article
27 January 2010 by Thijs Bouwknegt

David Tolbert, currently serving as Registrar for the Special Tribunal for Lebanon, will take over as president of the International Center for Transitional Justice (ICTJ) on March 2nd. The ICTJ works to redress and prevent severe human rights violations by confronting legacies of mass abuse.

article
27 April 2011 by -

Dear reader, please find the latest IJT. The next issue will be published May 11th 2011.

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In this week's issue:

 

article
27 April 2011 by Geraldine Coughlan

The International Center for Transitional Justice (ICTJ) is celebrating its 10th anniversary.
Created in 2001, the ICTJ works to redress and prevent the most severe violations of human rights by confronting legacies of mass abuse.

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10 June 2011 by David Tolbert

The arrest of Ratko Mladic reignited debates on a wide spectrum of related issues, from its implications on the prospects for true reckoning with the past in the countries of the former Yugoslavia to the possible jolt it will give to Serbia’s hopes of joining the European Union. Beyond the immediate impact on the region, the strongest reverberations of Mladic’s transfer to the International Criminal Tribunal for the former Yugoslavia (ICTY) will be felt in the discourse on international justice.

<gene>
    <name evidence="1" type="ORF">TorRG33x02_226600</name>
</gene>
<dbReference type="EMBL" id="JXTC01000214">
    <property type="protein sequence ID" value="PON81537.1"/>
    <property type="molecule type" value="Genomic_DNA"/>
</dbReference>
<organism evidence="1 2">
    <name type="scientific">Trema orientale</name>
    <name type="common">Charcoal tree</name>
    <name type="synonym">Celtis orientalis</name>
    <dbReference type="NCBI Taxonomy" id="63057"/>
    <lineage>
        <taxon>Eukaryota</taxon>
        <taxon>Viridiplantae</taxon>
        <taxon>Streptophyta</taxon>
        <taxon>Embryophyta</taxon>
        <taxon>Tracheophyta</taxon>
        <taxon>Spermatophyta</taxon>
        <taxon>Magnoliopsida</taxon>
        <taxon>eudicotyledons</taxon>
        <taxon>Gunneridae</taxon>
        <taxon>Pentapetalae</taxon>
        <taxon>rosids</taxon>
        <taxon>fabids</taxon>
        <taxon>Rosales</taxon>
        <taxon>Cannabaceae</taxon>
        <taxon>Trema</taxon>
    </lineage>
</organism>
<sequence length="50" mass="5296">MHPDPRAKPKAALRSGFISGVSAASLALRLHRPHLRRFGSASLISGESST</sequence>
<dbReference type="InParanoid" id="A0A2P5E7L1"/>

article
22 January 2011 by -

After Kenyan MPs voted overwhelmingly last month to withdraw from the Rome Statute, the government must now decide whether to act for, or against, accountability.

By David Tolbert (*)

Thus far, Kenya has shown itself unwilling to investigate and prosecute the violence that almost brought the country to its knees in late 2007 and early 2008.

It was only as a result of that unwillingness that the prosecutor of the International Criminal Court opened an investigation into the crimes.

article
19 November 2007 by Thierry Cruvellier

On November 8, thirteen years ago, the United Nations Security Council created the ICTR to try those primarily responsible for the serious crimes committed in Rwanda in 1994. Representatives of the Arusha tribunal promise it will have finished its first instance trials by the end of 2008, except for one, which will be completed in 2009. Two uncertainties still weigh on the ICTR: its ability to transfer some of the accused to national courts and the 14 fugitives. But most of all, the ICTR continues to mourn its most serious failure: the absence of proceedings against the winners of the war.

David Tolbert